My neighbor's tree has huge branches hanging over the property line and above the area where I park my car. I have asked him to remove the branches because I fear damage to my car from sap and falling branches, but he will not. In Massachusetts, can he be held liable for any damage his tree causes? Anonymous.
Editor's response regarding neighbors and trees:
Probably not. Massachusetts courts have held that a landowner's failure to prevent the falling of branches or sap from a healthy tree onto a neighbor's property cannot be the basis of a finding of negligence or private nuisance. The answer may be different if your neighbor has a dead or dying tree that he knows may pose a risk to you or your property. In other words, if the neighbor negligently allows a dying tree to remain in place, and that tree falls and causes damage to property, the property owner may have recourse. You are not helpless, however, in your efforts to protect your car. Massachusetts law recognizes a right of self-help with respect to roots and branches that intrude into or above your property. As long as you do your cutting at the property line and take care not to destroy the tree in question, you can prune any branches that overhang your property. for more information or to post a question, visit our MA Real Estate Law Discussion Forum.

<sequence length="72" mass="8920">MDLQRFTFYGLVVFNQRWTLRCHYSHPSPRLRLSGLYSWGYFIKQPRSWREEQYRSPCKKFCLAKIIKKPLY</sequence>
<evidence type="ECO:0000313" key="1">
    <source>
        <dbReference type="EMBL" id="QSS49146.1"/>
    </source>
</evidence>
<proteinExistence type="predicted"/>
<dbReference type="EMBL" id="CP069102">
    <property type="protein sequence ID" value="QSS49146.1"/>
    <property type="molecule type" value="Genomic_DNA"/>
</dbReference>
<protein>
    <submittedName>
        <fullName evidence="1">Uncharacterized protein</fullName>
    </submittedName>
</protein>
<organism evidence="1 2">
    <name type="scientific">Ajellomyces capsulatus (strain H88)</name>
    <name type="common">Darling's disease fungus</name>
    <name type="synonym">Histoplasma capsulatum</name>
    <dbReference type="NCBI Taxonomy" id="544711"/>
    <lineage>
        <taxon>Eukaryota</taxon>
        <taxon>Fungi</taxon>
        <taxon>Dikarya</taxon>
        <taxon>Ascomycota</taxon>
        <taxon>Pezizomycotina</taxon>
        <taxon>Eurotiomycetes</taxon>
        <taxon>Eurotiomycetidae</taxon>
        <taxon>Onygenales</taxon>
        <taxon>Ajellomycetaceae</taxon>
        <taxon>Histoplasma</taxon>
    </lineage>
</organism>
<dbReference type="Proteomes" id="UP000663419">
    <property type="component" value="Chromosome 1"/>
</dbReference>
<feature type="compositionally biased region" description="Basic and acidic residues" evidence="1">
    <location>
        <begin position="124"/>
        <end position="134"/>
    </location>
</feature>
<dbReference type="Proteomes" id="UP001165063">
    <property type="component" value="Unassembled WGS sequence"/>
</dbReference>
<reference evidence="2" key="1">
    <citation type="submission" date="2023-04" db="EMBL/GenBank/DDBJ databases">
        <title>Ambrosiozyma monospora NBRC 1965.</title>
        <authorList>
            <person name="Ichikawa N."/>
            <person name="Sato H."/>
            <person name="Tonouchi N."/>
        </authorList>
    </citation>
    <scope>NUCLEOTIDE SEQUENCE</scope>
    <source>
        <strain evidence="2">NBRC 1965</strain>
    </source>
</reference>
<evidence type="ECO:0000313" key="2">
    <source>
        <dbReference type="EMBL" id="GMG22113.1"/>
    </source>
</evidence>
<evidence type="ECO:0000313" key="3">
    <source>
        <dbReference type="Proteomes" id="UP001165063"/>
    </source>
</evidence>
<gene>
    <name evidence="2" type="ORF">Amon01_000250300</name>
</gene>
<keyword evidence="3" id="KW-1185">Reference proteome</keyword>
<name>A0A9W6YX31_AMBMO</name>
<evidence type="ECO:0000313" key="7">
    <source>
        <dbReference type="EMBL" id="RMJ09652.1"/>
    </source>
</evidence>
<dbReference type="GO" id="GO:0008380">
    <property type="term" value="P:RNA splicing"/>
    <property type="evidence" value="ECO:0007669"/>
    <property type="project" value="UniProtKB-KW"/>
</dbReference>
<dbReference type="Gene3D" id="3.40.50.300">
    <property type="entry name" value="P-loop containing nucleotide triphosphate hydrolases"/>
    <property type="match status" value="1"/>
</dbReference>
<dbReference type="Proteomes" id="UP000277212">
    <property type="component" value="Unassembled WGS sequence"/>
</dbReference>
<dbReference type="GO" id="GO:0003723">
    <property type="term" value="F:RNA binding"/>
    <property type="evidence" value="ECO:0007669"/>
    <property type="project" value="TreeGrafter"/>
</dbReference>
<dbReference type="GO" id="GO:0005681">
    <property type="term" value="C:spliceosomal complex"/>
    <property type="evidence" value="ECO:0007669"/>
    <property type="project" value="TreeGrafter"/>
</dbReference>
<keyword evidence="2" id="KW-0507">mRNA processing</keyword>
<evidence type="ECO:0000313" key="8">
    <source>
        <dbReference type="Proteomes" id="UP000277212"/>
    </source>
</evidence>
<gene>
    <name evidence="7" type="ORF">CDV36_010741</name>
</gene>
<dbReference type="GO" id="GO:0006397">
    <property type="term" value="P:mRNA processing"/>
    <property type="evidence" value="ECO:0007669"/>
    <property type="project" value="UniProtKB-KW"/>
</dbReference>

Or, you can read these cases as sources and examples of the law cited above:
Macero v. Busconi Corp., Civil No. 99-03577E (Middlesex Super.Ct.), 12 Mass. L. Rep. 521 (2000). "Massachusetts law recognizes a right of self-help by which a property owner can cut the limbs or branches of a tree that invade his property as long as such cutting is done at the property line. A neighbor has the right to remove so much of the tree as overhangs his property....This court finds that this right to self-help is not confined to those parties who can show that their property was sufficiently damaged to justify their right to exercise self-help. The remedy is open to any party whose property is invaded by intruding boughs and roots."
Ponte v. DaSilva, 388 Mass. 1008 (1983). "The failure of a landowner to prevent the blowing or dropping of leaves, branches, and sap from a healthy tree onto a neighbor's property is not unreasonable and cannot be the basis of a finding of negligence or private nuisance."